the top photo is the ex Australian zigzag railway carriages , betwwen 2 d.c locos . the back one would be dead .

location i think is Westfield .

2nd , 3rd and 4th photos is zigzag carriages again , cant pick the location .

5th photo is the daily overlander service , from auckland to Wellington , somewhere in industrial south auckland , ( could be Westfield ?)

last two are the ex british rail mark 2 carriages , with commuter doors and narrow gauge bogies . top photo looks like mt wellington area , dont know the bottom one

  by Jam>s C/
 
Image

This is their latest addition, MK II cars driving unit

  by David Benton
 
thats the best photo of the sd driving cab ive seen yet . looks like its fibreglass , they really have done well with the refurbihment of the dmu units , and conversion of the mk11 stock .

  by David Benton
 
abit more on the proposal to build locos .
im abit surprised at the proposal top build a new workshop , i would think the best way would be to biuy back the hutt workshops form alsthom .
http://www.nzherald.co.nz/index.cfm?ObjectID=8500933

  by Sir Ray
 
David Benton wrote:more photos and news of the sd driving cars .

http://www.arc.govt.nz/arc/index.cfm?94 ... 8088911FC8
There's this in that article
The SD “driving cab” is a unique type of carriage that increases train efficiency and capacity.

It provides a new way of controlling Auckland’s new SA Trains by allowing “push-pull” operation of the train with only one locomotive or engine.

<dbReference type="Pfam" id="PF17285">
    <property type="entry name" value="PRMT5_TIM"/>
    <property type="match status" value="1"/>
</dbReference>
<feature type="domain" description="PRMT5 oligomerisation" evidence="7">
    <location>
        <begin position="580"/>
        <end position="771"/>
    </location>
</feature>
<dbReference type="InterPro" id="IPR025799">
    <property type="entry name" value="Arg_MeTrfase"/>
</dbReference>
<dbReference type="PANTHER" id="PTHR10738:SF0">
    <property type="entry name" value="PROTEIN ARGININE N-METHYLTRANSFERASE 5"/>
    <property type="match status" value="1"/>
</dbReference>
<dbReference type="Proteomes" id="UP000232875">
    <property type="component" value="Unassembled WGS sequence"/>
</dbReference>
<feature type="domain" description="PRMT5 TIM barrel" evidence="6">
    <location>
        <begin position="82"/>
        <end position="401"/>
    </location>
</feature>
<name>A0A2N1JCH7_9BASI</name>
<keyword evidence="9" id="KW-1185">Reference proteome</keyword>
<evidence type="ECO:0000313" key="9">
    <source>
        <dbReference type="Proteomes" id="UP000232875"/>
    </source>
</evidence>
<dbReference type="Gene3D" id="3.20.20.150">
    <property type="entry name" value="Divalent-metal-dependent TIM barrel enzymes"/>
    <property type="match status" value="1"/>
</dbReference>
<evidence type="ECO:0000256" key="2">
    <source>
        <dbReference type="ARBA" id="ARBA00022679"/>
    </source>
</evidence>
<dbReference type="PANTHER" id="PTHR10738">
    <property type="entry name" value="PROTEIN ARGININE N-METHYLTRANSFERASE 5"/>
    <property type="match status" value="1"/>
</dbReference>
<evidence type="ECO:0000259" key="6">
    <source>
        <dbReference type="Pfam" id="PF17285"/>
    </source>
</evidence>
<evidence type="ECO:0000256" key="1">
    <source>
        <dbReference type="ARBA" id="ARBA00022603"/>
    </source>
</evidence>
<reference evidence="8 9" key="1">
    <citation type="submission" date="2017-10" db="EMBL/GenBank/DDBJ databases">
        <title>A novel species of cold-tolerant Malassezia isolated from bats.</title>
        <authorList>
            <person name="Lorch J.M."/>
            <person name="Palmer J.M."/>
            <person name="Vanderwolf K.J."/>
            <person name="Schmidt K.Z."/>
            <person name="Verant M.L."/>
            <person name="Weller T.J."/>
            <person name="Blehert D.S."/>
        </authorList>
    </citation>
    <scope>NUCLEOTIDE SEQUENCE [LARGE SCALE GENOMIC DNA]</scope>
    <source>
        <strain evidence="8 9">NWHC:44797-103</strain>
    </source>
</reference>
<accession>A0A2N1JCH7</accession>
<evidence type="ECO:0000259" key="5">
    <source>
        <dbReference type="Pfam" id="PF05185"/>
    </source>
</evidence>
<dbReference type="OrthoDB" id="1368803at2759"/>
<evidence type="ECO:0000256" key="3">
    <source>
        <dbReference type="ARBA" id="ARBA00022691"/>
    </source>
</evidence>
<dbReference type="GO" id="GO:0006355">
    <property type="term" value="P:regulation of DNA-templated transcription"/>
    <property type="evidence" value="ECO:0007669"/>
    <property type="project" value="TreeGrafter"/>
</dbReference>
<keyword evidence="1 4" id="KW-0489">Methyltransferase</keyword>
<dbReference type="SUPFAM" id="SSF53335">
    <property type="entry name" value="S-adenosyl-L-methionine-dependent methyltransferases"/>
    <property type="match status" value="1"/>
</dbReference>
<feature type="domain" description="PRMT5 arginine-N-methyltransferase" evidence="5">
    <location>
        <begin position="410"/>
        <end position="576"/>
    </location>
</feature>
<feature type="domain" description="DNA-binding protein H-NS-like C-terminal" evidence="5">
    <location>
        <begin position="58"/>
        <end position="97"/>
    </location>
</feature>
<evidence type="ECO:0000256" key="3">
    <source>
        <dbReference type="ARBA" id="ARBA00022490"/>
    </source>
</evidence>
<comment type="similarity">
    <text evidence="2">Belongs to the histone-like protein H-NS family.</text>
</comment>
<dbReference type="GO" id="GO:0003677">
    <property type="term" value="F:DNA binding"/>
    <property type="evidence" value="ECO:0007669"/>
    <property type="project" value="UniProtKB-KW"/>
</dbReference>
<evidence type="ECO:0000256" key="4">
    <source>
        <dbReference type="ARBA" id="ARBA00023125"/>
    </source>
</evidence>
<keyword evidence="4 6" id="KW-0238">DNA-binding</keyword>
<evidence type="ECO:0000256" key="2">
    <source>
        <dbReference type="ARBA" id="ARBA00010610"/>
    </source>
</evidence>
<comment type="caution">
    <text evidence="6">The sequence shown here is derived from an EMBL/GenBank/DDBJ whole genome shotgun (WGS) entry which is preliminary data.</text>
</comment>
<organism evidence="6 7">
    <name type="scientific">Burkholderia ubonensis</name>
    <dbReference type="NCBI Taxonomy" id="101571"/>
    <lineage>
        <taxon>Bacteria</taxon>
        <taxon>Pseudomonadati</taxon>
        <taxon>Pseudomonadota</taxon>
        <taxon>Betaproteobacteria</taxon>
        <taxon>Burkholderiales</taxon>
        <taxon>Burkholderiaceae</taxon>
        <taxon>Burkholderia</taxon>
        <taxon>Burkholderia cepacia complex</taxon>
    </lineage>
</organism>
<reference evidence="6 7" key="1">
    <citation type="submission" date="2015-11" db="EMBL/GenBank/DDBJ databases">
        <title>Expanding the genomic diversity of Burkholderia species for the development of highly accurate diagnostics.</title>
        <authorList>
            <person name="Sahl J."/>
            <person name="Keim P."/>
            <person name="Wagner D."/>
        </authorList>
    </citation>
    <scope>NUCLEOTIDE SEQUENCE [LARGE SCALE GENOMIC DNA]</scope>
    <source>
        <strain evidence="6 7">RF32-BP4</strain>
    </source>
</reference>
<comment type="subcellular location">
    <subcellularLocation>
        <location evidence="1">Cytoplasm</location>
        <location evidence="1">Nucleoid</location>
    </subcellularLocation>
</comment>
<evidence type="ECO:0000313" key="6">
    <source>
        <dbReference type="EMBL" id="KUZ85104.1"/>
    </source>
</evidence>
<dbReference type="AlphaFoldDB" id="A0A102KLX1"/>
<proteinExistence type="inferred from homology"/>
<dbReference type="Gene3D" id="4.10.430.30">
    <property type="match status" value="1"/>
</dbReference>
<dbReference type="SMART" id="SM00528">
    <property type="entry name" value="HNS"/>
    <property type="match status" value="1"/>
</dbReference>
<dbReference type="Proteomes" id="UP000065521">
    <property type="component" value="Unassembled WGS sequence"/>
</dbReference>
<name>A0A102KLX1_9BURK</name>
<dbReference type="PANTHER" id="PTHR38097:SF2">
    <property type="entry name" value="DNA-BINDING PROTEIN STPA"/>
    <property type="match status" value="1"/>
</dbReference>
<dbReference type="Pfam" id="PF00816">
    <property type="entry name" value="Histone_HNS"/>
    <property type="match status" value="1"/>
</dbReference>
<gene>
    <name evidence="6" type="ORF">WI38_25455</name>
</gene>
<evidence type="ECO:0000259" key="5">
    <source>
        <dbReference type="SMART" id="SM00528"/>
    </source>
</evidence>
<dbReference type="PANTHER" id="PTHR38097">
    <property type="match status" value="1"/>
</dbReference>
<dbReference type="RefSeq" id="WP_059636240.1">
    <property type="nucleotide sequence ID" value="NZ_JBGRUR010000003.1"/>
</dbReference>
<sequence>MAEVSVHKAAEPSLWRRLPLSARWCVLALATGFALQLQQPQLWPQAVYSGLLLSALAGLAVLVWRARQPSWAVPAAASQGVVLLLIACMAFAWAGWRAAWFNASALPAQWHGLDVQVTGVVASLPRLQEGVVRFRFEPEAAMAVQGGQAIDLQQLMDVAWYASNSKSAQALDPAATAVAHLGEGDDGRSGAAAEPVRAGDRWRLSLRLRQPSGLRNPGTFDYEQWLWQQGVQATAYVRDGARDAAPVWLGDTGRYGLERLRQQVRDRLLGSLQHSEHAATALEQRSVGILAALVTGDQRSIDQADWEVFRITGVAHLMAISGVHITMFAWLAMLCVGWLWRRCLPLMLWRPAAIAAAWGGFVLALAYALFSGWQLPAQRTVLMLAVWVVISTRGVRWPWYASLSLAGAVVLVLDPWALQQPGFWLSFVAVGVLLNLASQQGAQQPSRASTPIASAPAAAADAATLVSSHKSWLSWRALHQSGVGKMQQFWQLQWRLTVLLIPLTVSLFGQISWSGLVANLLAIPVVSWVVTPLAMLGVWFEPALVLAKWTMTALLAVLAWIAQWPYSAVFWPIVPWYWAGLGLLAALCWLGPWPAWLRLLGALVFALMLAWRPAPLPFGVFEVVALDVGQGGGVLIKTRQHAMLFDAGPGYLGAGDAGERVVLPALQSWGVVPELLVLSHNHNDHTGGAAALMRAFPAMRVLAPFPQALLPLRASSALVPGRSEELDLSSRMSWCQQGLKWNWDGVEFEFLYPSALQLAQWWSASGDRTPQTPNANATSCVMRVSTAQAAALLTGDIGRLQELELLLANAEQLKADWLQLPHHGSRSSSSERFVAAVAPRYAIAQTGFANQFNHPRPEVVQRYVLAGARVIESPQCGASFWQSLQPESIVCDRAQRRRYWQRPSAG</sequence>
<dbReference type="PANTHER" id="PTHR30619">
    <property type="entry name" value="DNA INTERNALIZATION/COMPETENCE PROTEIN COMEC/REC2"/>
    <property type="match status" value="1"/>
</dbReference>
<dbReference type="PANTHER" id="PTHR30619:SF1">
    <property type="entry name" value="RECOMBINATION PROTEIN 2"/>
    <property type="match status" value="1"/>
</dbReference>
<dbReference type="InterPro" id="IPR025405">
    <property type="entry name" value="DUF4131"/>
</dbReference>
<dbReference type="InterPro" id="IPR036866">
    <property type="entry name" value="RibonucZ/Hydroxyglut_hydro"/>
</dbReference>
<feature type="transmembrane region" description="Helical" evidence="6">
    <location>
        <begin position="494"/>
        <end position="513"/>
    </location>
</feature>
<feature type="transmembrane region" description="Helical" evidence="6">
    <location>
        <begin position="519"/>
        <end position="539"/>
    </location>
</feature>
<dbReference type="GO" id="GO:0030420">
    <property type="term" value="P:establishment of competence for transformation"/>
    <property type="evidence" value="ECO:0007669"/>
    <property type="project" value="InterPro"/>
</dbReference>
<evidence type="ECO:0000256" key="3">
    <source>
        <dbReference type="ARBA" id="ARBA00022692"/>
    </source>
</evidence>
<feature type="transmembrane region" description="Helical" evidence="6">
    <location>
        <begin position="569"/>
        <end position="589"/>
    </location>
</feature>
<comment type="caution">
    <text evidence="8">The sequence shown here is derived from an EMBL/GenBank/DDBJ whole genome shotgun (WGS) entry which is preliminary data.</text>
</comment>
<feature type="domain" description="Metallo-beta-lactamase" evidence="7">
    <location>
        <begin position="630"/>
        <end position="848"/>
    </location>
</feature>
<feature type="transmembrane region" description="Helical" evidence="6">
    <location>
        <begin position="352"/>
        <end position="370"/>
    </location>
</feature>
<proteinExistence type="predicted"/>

Huh? NZ never had Cab-car operation before?
Heck, American Roads have had Cab-car [loco at one end, control car (often rather modified coach) at the other, bracketing a train of coaches] operation for decades (indeed, around the turn of the century there began a move to get rid of cab-cars since it was claimed they were more dangerous in collisions - which led to ideas like the Amtrack Cabbages, for example). But none the less, there are many cab-car operations in the US, and I guess I just figured that other countries did too (not everyplace will use EMUs/DMUs)

  by David Benton
 
no, New Zealand has either had dmu / emu trains , or loco pulled carriages that are turned at each end .they played around with push pull in the 70s but never in operation .
these push pull sets are a stop gap measure (which means theyll be around 10 -20 years! ) . all new passenger cars will most likely be dmu / emu .